• @DCShannon - Pessimism is much more general word, by itself it does not imply particular subject or domain of outcome. I could have written the pessimistic engineer example in more exact way ("I expect this nuclear missile alarm system to fail, there is just no way to make this work 100% correct and not give false alarms. The politicians, as always, are hopelessly stupid to expect to have reliable system implemented. There is no way I can make them understand this. Oh well, let's go over this thing again and think where it could fail. Maybe we can postpone 3rd world war by couple of years".) – FooF Apr 27 '15 at 8:08
7

Unconfident

Not confident; hesitant - Oxford Dictionaries

An unconfident person will attempt a task but not in a confident manner, fearing that they will trip up in some way.

2

Naysayer

a person who says something will not work or is not possible : a person who denies, refuses, or opposes something: - Merriam-Webster

that would mean they are actually a pessimist, but it is actually a roundabout way of saying it. I'm not a pessimist, just an enthusiastic naysayer! or He naysayed his own prospects.

Doomsayer

A person who predicts Disaster: - Oxford Dictionaries

You could also try: Doomsayers in the political party think we'll loose the war, but there are no rules against "doom-saying" something much more local, like your own prospects.

The pessimist on the lifeguard competition team was a real doomsayer, he couldn't be quiet about how his team was too slow when dragging the backboard out of the water just before the final round!

  • Those might work, but both are usually used to refer to others' undertakings, not one's own. – DCShannon Apr 25 '15 at 2:32
1

Depending on the context, you can use loser as someone who has already lost before starting.

A person who loses; one who fails to win or thrive. wiktionary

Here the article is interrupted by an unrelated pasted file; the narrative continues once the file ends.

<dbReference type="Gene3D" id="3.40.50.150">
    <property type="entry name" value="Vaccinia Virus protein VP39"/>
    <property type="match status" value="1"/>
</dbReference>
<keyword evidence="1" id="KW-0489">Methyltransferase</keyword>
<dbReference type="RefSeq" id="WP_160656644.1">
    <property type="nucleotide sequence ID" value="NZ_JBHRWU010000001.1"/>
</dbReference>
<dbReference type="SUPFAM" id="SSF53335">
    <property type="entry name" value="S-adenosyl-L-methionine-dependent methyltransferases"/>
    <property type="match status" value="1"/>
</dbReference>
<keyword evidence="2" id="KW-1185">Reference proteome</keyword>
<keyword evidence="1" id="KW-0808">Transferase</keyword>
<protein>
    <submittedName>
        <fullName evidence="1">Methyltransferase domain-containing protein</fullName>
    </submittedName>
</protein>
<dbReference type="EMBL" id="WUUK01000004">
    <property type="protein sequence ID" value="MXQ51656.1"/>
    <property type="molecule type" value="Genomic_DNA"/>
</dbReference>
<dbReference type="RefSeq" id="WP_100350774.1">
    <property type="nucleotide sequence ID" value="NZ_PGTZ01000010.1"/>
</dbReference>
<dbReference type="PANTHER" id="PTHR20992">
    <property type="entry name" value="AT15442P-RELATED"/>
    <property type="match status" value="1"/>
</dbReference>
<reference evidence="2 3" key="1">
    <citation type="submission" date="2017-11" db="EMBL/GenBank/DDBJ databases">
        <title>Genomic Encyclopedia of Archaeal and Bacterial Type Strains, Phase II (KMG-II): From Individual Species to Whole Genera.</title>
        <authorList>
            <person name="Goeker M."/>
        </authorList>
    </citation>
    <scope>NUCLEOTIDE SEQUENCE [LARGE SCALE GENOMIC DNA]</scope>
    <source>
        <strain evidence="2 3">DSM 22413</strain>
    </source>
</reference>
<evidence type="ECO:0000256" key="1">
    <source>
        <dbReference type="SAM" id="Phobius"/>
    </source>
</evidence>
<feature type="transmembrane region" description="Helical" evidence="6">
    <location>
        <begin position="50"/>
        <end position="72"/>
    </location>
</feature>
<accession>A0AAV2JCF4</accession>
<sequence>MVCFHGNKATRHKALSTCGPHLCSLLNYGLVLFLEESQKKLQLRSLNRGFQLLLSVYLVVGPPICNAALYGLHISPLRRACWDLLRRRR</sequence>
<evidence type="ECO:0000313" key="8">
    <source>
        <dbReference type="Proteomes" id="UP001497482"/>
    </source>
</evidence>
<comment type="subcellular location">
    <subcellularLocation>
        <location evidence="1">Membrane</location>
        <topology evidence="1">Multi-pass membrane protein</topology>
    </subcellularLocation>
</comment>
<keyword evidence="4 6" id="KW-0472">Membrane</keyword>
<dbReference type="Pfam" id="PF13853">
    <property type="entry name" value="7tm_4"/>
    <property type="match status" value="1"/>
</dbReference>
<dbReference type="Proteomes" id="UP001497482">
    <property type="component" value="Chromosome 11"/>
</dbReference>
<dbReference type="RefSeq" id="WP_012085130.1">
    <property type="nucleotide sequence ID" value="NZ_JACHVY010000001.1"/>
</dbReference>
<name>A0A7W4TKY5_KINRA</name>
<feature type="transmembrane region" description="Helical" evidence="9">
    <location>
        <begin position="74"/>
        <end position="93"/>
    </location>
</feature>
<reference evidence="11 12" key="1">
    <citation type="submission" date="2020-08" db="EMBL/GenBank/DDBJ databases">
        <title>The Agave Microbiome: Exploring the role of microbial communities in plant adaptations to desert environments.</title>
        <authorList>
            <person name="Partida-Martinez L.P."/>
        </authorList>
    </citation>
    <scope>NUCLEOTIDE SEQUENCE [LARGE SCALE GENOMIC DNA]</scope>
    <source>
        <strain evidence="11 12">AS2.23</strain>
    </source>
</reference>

If you want be less familiar, you can use pessimistic or negative.

From wiktionary :

pessimistic

  1. Marked by pessimism and little hopefulness; expecting the worst.

  2. Pertaining to the worst-case scenario.

And from same source :

negative

  1. Not tending to see the bright side of things.
  • 2
    If "loser" always meant "someone who has already lost before starting", @Yohann, I should be happier. After all, in many fields I am one of those myself. The reason I dislike this word is its frequent use to imply that anyone who does not possess the quantity of worldly goods achieved by the speaker, possibly because he just doesn't want to, is contemptible. – David Pugh Apr 23 '15 at 13:34
  • I said depending on the context. It is not its litteral meaning but the meaning often behind it when someone call you a loser. – Yohann V. Apr 23 '15 at 13:42
  • +1 for 'negative', but 'loser' seems like a bit of a stretch. – DCShannon Apr 25 '15 at 2:33
1

You may also consider fatalist, though I like some of the other answers better.

From the beginning of the linked article (added emphasis):

Fatalism generally refers to any of the following ideas:

  1. The view that we are powerless to do anything other than what we actually do. Included in this is that man has no power to influence the future, or indeed, his own actions. This belief is very similar to predeterminism.
  2. An attitude of resignation in the face of some future event or events which are thought to be inevitable. Friedrich Nietzsche named this idea with "Turkish fatalism" in his book The Wanderer and His Shadow.
  3. That actions are free, but nevertheless work toward an inevitable end. This belief is very similar to compatibilist predestination.
  4. That acceptance is appropriate, rather than resistance against inevitability. This belief is very similar to defeatism.